5 dairy-free foods that are high in calcium
“Dairy free” has been a big craze over the past few years, with many people opting to cut dairy from their diet for different reasons. For some this may be an ethical choice, for others it may be due to concerns of lactose intolerance. If your child has a dairy-free diet, it’s extremely important to ensure that they receive adequate calcium from other sources.
Most people are aware of the importance of calcium for bone formation, but did you know that 99% of our bodies calcium is stored in our bones and teeth? The remaining 1 % is found in bodily fluids. While 99% may seem like HEAPS of calcium, if we don’t consume adequate calcium through our diets, our body draws our calcium stores from our bones and teeth to ensure the calcium levels of our bodily fluids always remains at 1%. What exactly does this mean? That if we don’t have enough calcium in our diets, it can have long-term consequences for our bone health, such as osteoporosis in later life.
Most people don’t realise that we reach peak bone mass (our ideal bone strength) by our mid-to-late-20’s, with almost half of our adult bone mass being gained during adolescence. But does calcium actually strengthen our bones? Research shows that calcium intake increases bone strength, especially for pre-pubertal children, meaning that childhood and adolescence are a crucial time for calcium intake!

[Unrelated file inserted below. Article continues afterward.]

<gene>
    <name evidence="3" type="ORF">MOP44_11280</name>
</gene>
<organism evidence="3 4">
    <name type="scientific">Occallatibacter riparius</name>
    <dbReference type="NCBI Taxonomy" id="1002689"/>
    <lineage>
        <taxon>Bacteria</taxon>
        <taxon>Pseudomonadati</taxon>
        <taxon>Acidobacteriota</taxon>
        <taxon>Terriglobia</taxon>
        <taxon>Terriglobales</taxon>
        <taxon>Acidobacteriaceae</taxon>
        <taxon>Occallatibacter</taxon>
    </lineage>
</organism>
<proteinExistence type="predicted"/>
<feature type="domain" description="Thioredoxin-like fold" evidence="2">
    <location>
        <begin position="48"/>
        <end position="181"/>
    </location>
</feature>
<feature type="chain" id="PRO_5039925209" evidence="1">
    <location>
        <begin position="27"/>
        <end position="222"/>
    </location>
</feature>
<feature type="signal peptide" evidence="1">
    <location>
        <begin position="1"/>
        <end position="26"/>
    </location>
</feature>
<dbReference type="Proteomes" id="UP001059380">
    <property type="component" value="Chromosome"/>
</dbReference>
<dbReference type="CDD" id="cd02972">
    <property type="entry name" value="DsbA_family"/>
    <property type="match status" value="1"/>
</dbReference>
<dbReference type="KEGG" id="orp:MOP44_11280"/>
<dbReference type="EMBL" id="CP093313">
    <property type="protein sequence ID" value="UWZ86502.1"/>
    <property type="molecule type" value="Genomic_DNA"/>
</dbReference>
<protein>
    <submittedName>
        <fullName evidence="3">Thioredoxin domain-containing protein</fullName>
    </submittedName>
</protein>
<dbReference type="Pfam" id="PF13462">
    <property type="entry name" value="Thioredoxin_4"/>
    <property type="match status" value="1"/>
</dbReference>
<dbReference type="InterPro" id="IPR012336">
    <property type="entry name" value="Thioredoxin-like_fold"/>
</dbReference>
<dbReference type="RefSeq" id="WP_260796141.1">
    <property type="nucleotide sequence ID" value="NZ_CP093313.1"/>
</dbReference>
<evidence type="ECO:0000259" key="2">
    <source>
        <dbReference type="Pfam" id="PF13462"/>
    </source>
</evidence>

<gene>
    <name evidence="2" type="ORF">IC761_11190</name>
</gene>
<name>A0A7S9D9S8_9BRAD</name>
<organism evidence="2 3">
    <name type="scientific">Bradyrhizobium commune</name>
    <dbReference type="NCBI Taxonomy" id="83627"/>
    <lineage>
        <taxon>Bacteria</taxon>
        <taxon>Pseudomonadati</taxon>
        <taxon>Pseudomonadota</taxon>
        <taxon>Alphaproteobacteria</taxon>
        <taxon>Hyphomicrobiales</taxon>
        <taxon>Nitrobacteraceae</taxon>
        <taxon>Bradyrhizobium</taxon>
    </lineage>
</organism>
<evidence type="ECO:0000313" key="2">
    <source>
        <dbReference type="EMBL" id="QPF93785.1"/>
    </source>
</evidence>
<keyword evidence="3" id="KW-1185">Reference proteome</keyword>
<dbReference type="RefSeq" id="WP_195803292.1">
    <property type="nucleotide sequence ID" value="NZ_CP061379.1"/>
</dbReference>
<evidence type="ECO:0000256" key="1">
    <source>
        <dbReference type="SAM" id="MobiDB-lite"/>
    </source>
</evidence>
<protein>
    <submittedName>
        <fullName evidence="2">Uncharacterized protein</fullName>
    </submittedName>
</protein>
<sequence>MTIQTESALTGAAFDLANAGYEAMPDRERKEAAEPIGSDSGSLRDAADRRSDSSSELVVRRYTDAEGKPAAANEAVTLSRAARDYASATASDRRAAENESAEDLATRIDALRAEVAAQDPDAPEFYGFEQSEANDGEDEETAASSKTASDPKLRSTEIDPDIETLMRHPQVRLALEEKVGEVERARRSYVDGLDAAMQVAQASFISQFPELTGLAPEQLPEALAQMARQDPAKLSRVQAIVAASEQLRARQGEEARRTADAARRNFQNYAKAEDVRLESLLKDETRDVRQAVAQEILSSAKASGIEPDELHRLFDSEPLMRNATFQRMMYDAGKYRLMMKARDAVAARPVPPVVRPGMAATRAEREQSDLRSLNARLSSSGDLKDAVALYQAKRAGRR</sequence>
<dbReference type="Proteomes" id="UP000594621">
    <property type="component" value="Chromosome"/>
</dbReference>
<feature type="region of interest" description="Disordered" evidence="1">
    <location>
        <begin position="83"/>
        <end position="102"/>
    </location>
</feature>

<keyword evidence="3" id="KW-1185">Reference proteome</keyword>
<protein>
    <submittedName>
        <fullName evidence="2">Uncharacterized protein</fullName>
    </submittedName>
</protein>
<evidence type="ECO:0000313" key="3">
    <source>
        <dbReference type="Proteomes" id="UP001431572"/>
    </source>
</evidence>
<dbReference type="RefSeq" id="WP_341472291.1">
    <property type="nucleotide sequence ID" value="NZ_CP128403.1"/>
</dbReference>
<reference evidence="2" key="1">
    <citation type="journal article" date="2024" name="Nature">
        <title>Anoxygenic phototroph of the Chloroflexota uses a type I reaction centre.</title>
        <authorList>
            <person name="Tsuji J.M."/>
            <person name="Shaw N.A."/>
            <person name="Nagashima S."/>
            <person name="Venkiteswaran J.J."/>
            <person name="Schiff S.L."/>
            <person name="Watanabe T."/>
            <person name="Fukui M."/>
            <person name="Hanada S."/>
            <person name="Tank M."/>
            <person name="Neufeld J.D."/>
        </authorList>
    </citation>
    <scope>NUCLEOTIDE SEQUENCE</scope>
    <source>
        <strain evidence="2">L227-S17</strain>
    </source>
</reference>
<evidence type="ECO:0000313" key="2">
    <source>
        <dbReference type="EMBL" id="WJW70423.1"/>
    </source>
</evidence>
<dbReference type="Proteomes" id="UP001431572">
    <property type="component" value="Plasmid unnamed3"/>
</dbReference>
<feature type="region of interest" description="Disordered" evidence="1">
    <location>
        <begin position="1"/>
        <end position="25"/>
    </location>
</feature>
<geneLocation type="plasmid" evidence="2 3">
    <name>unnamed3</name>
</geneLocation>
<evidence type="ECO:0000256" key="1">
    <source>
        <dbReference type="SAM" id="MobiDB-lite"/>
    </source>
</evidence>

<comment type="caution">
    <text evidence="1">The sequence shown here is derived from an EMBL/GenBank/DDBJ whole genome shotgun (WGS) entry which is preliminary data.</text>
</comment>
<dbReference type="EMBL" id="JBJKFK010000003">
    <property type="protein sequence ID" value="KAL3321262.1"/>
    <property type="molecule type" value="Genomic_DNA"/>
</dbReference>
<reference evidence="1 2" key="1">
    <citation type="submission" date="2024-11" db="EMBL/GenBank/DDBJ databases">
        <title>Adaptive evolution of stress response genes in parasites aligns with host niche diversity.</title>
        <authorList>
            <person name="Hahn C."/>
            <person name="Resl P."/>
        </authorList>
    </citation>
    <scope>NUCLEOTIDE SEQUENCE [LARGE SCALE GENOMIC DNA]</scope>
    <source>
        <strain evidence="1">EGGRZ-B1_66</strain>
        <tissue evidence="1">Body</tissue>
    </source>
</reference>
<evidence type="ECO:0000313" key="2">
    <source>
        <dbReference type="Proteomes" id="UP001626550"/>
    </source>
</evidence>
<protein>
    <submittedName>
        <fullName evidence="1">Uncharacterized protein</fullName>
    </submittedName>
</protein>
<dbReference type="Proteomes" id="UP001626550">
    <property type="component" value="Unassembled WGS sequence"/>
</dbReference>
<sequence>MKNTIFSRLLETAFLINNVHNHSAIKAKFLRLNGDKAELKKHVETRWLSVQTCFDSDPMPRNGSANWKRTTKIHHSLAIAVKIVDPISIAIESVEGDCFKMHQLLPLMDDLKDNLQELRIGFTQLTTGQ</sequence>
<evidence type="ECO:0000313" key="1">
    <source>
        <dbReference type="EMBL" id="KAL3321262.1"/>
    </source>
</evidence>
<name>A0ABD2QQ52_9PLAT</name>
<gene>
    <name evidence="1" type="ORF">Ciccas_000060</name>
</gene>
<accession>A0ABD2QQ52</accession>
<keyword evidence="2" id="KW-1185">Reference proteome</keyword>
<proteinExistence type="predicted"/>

So your next question is probably, well how much calcium does my child need each day? The Australian guidelines currently recommend:
500mg/day for children aged 1-3 years
700mg/day for children aged 4-8 years
1000mg/day for children aged 9-11 years
1300mg/day for children aged 12-18 years
Below are 5 foods high in calcium that you can include in your child’s diet, especially if they are dairy free.
canned fish with bones- an 85g can contains over 400mg of calcium. Please be mindful of bones with young children as they may pose a choking hazard.
tofu- 1/2 a cup contains around 130mg of calcium
leafy greens (bok choy, broccoli, silver beet, kale)- 1/2 a cup of these cooked green vegetables contains 80-90mg of calcium
legumes- 1/2 cup cooked pinto beans contains around 40mg of calcium
almonds- a 30g serving contains around 80mg of calcium
Hi, I’m Aspen, a university qualified teacher and nutritionist. As one of seven kids, a mum and ten years teaching experience, I understand just how challenging mealtimes can be. That’s why I’m so passionate about giving families a range of strategies to reduce fussy eating and make mealtimes an enjoyable family experience. I also work with schools doing incursions, parent information sessions and canteen menu assessment